• routes/: Every route in your project is contained in this directory. Each file in this directory is named according to the path that will be used to access that page.

Creating routes

The routes directory contains files that define routes. The module’s file name is crucial since it identifies the path the route will follow. For instance, the route will handle requests to / if the file name is index.js. The route will handle requests to /contact if the file name is contact.js. The route will handle calls to /about/contact if the file with the name contact.js is located in the routes/about/ directory.

An example of such a structure is the following. The file tree will look exactly like the structure below.


In the routes/ directory, we create a file called contact.tsx.

// routes/contact.tsx

/* @jsx h */
import { h } from "preact";

const Contact () => {
  return (
      <h1>My contact</h1>
      <p>This is the contact page.</p>
export default Contact

Dynamic routing

You might be wondering how this would function when dealing with dynamic routes. To specify a dynamic route with a parameter, enclose that section in square brackets in the file name. For example /post/:title routes maps to file name routes/post/[title].tsx .

4 dynamic routing of the title page

Additionally, we include this inside the post/[title].tsx file.

// routes/post/[title].tsx

/* @jsx h */
import { h } from "preact";
import { PageProps } from "$fresh/server.ts";

const TitleDetail (props: PageProps) => {
  const { title } = props.params;
  return (
      <p>The title of the post is, {title}</p> // The title of the post is, fresh

The PageProps interface includes several helpful properties that can be utilized to alter the generated result. The raw URL and the route name can also be found here, in addition to the arguments that fit the URL pattern.

Now, when you go to https://localhost:8000/post/fresh, a page saying “The title of the post is, Fresh “will appear.

Fetching data from an API with Fresh

We need to illustrate how to use Fresh to build an app. The blog app will be able to fetch blogs from a JSON server.

First steps

We’d have to scaffold a Fresh application by running the commands;

deno run -A -r blog-app
cd blog-app
deno task start

Let’s create a file inside the islands/ directory and name it BlogCard.tsx.

// islands/BlogCard.tsx

/* @jsx h */
import { h } from "preact";
import { tw } from "@twind";
interface BlogCardProps {
  id: string;
  title: string;
  body: string;
const BlogCard = ({ title, body, id }: BlogCardProps) => {
  return (
      class={tw`sm:w-3/12 shrink-0 basis-1/2 md:w-{2.5/12}  mx-5 my-5  p-5 border-2 border-pink-600 `}
      <h1 class={tw`text-2xl my-2`}>{title}</h1>
      <p>{body.substring(0, 150}</p>
export default BlogCard;

This BlogCard component is a simple preact component that accepts props and creates a card for each blog post. Let’s also navigate to the routes/ directory and target the index.tsx file, and there we’ll create a simple fetch request.

Asynchronous handler functions in Fresh are used to retrieve server-side data. With the data to be rendered as an input, these handler functions can use the ctx.render() function. The Home component can be able to then access this data using the data property on the props.

Here’s an example.

/* @jsx h */
import { h } from "preact";
import { tw } from "@twind";
import BlogCard from "../islands/BlogCard.tsx";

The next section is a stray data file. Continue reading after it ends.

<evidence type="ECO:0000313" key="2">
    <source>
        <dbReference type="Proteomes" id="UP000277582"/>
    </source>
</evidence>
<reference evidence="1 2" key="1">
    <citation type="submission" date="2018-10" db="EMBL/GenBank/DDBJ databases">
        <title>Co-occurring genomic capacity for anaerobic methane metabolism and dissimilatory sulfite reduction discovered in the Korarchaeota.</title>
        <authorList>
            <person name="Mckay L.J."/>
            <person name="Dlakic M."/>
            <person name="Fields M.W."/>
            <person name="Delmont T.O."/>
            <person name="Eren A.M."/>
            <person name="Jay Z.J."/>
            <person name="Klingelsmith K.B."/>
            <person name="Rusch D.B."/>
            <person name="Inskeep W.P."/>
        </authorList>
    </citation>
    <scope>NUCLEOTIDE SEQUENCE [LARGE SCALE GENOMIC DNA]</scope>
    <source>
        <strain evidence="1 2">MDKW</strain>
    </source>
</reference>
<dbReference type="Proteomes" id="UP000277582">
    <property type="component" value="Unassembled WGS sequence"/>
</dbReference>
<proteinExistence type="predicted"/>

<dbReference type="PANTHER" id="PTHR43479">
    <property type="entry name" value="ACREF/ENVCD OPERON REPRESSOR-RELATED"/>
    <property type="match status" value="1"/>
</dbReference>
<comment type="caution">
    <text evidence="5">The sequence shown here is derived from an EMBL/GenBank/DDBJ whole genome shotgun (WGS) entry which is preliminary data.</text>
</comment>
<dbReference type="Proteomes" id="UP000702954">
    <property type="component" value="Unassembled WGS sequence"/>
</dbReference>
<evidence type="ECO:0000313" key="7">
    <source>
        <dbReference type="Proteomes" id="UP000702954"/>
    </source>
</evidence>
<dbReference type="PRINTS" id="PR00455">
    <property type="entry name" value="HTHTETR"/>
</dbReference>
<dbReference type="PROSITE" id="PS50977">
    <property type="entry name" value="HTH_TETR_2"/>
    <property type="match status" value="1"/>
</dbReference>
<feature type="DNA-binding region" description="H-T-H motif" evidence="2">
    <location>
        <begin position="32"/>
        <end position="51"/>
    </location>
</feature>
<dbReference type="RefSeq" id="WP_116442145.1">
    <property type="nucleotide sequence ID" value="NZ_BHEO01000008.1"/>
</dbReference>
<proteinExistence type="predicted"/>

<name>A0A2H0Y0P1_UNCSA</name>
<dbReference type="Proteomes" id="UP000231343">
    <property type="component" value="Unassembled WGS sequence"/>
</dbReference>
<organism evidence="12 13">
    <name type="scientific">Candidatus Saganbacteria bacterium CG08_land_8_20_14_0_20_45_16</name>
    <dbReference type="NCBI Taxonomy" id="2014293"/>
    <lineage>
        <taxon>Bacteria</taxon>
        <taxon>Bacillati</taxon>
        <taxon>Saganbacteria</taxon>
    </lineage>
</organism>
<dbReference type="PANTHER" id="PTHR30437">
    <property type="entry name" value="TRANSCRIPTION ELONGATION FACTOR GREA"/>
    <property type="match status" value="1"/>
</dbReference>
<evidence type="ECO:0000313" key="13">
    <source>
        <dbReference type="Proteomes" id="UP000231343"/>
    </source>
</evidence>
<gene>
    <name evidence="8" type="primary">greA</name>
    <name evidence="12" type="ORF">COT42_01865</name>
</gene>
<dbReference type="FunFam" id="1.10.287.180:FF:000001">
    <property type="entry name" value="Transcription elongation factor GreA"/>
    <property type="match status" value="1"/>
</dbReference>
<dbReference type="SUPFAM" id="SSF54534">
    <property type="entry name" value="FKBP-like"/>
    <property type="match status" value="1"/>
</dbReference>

import { Handlers, PageProps } from "$fresh/server.ts";
interface BlogType {
  id: string;
  title: string;
  body: string;
const Handler: Handlers<BlogType> = {
  async GET(_req, ctx) {
    const response = await fetch("");
    if (!response) {
      return new Response("Blog not found", { status: 404 });
    const blog = await response.json();
    return ctx.render(blog);

const  Home = ({ data }: PageProps<BlogType[]>) => {
  return (
    <div class={tw`w-full flex  border-4 flex-wrap  justify-center    `}>
      <div class={tw`flex flex-wrap justify-center `}>
        { => (
          <BlogCard title={item.title} body={item.body} id={} />
export default Home

The type parameter on the PageProps, Handlers, Handler, and HandlerContext can be used to enforce a TypeScript type for the render data. The types in each field must coexist on a single page for Fresh to enforce type compatibility during type checking. The Home component maps through the data and creates a new BlogCard, which will be rendered.

Now, this is what our simple blog application looks like.


Deploying a Fresh application

We’ll use the GitHub integration to deploy to Deno Deploy, and this requires that the code be uploaded to a GitHub repository to be used. After completing this, we visit the Deno Deploy dashboard and start a new project.

First, let’s head to Deno Deploy and create a new project.


Then, choose the specific repository you want to deploy.


Finally, select the primary production branch and entry point file (main.ts). By doing so, the project will be instantly deployed on the internet and linked to the repository. At this time, the project can be accessed at https://$PROJECT


After deployment, a link to our application will be generated.

N/B Every time the code in the GitHub repository is updated, it will either be deployed as a preview or production deployment. Only modifications to the default/production branch require the creation of production deployments (often main).

And that’s how we deploy our Fresh application!


You’ve mastered the art of creating Fresh applications by following this guide. Beginning with a brief overview of Fresh, we built a straightforward blog application that retrieves data for the example. The functionality of this program can always be expanded, and you can always learn more about Fresh.

A TIP FROM THE EDITOR: You can learn more about Deno, its design, its current state, and how to deploy apps, in our podcast All about Deno and Deno Deploy with Bartek Iwanczuk.